Best Speakeasies

If you think this has been a long, cold winter, you should have been around in 1920. Prohibition had just started, making it tough to find a decent drink anywhere. Many of today’s top cocktail establishments like to affect the speakeasy vibe with passwords and secret entrances, but you can still get a glimpse of the real Boardwalk Empire at these once-illicit watering holes, where rumrunning, police raids and trap doors were just part of a regular night.

Bill’s Gay Nineties, 57 East 54th Street, New York, 212 355 0243:

While New York is alleged to have offered nearly 100,000 speakeasies at the height of Prohibition, Bill’s endures as one of the most famous and most nostalgic. The walls are a pictorial history of the dancers and desperadoes who indulged at this converted Midtown Manhattan brownstone.

What to Drink: Bronx Cocktail (gin, sweet vermouth, dry vermouth, orange juice)

Bourbon & Branch, 501 Jones Street, San Francisco, 415 346 1735:

To get into the library room at this cocktail Mecca, you’ll need a password. But the Roaring Twenties feel is not just posturing; the building was home to a basement speakeasy located below the JJ Russell Cigar Shop from 1923 to 1933, complete with five escape tunnels.

What to Drink: The Stiletto (Scotch, Averna, honey syrup, Fee Brothers Old Fashion Bitters)

John Barleycorn, 658 West Belden Avenue, Chicago, 773 348 1570:

“Barleycorn’s” ducked Prohibition by pretending to close down. The owners even opened a laundry in the rear of the Lincoln Park establishment, and the booze was smuggled in under baskets of dirty linens. Now, of course, it’s a legitimate bar and offers a cozy back room with a fireplace and a warm-weather beer garden.

What to Drink: Cocktails by the pitcher, made with locally produced 4 Rebels Vodka

The Oakroom at The Seelbach Hilton, 500 Fourth Street, Louisville, Ky., 502 585 3200:

Opened in 1905 at a cost of about $990,000, the Seelbach Hotel was a turn-of-the-century marvel. Its Oakroom served as a poker den and a pit stop for Al Capone during his exploratory jaunts to bourbon country. However, it’s the hotel’s lavish, Bavarian-inspired Rathskeller bar (pictured above), officially closed until after Repeal, where the real Prohibition imbibing occurred.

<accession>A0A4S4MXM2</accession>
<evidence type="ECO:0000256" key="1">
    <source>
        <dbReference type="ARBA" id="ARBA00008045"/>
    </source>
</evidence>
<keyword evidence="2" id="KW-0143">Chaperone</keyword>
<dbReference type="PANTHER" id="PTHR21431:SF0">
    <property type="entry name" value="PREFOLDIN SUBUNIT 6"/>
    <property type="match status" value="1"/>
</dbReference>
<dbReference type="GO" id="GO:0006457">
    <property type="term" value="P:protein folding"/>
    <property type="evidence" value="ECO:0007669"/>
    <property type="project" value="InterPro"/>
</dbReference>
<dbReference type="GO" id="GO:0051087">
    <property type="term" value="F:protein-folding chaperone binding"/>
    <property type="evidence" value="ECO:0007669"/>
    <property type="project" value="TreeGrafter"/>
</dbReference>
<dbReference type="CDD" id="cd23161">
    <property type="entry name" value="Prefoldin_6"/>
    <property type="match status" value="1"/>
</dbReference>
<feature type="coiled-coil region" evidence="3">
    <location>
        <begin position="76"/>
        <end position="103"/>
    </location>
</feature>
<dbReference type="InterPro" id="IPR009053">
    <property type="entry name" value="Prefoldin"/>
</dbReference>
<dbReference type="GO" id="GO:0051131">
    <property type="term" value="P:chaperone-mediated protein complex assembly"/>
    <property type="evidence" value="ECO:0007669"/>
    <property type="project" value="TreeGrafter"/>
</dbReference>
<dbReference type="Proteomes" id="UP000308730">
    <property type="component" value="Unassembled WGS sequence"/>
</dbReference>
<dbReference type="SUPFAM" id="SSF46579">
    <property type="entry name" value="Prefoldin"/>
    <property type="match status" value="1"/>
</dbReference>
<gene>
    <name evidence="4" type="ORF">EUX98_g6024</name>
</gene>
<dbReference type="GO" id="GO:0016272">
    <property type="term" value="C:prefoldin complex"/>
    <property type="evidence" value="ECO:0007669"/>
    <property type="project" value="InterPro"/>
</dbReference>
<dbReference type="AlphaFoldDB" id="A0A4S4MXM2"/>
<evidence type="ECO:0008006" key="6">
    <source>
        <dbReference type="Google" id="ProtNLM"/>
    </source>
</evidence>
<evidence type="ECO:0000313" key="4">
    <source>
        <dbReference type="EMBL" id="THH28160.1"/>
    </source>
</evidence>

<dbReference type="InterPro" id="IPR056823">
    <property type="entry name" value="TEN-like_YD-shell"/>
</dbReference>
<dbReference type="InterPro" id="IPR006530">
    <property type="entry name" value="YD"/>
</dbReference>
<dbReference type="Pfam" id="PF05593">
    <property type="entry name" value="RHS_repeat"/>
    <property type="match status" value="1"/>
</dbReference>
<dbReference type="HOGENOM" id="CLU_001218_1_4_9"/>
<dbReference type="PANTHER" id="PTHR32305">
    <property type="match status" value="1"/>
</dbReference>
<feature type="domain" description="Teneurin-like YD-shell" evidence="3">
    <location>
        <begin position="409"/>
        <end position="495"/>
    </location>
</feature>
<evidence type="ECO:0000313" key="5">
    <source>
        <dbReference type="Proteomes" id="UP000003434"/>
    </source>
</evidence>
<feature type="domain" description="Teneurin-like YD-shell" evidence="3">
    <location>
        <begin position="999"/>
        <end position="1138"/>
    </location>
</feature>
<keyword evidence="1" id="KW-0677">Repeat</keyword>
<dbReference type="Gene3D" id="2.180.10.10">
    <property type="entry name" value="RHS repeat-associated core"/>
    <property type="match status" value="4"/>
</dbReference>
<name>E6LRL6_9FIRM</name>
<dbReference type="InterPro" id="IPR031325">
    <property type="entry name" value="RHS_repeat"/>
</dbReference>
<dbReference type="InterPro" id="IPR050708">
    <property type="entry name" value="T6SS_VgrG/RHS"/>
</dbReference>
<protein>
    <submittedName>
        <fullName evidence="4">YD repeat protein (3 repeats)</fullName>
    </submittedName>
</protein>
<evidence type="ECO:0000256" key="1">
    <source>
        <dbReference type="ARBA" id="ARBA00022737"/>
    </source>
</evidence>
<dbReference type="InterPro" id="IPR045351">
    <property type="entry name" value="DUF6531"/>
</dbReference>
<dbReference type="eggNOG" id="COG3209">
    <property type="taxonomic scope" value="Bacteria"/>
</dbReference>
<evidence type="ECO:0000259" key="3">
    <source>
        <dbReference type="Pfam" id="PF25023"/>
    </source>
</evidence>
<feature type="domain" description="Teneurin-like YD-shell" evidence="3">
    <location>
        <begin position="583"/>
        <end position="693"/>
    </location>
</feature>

What to Drink: Seelbach Cocktail (bourbon, Cointreau, Angostura Bitters, Peychaud’s Bitters, Champagne)

Velvet Tango Room, 2095 Columbus Road, Cleveland, 216 241 8869:

While this building has housed a blacksmith, a barbershop and several legitimate bars, it retains its speakeasy character. There’s a jazz piano, a back room hidden behind a two-way mirror and a tin ceiling riddled with bullet holes.

What to Drink: French 75 (Hendrick’s Gin, simple syrup, lemon juice, Champagne)

Looking for more great watering holes? Check out our bar guide for the best bars in the world.

From our Friends



  • David posted 7 years ago

    @Brian : I don't think Ball & Biscuit can claim "actually was a speakeasy", which I think was the point of this post. Don't get me wrong: they make good drinks (including an Aviation, done properly -- with creme de violette. The Grand Marnier Smash was new to me, and also very good). But they're a new bar: they "affect the [pre-]speakeasy vibe", but don't have the actual history.

    Also, I'll disagree with the article's recommendation of the Stiletto from Bourbon and Branch. It's not a bad drink, but they do better. My favorite is the Devil's Advocate (gin, lemon, raspberries, absinthe, and I'm probably forgetting something). You also can't go wrong with the Claremont Affair (pear-infused rye, amaro nonino, and orange bitters, if I remember correctly). My girlfriend likes the Eva Perron so much that I had to recreate it at home! (Fernet Branca, Carpano Antica Vermouth, lime juice, ginger liqueur, ginger beer.)

  • Brian posted 7 years ago

    You missed a great one in downtown Indianapolis called Ball & Biscuit. It has a full pre-Prohibition menu -->

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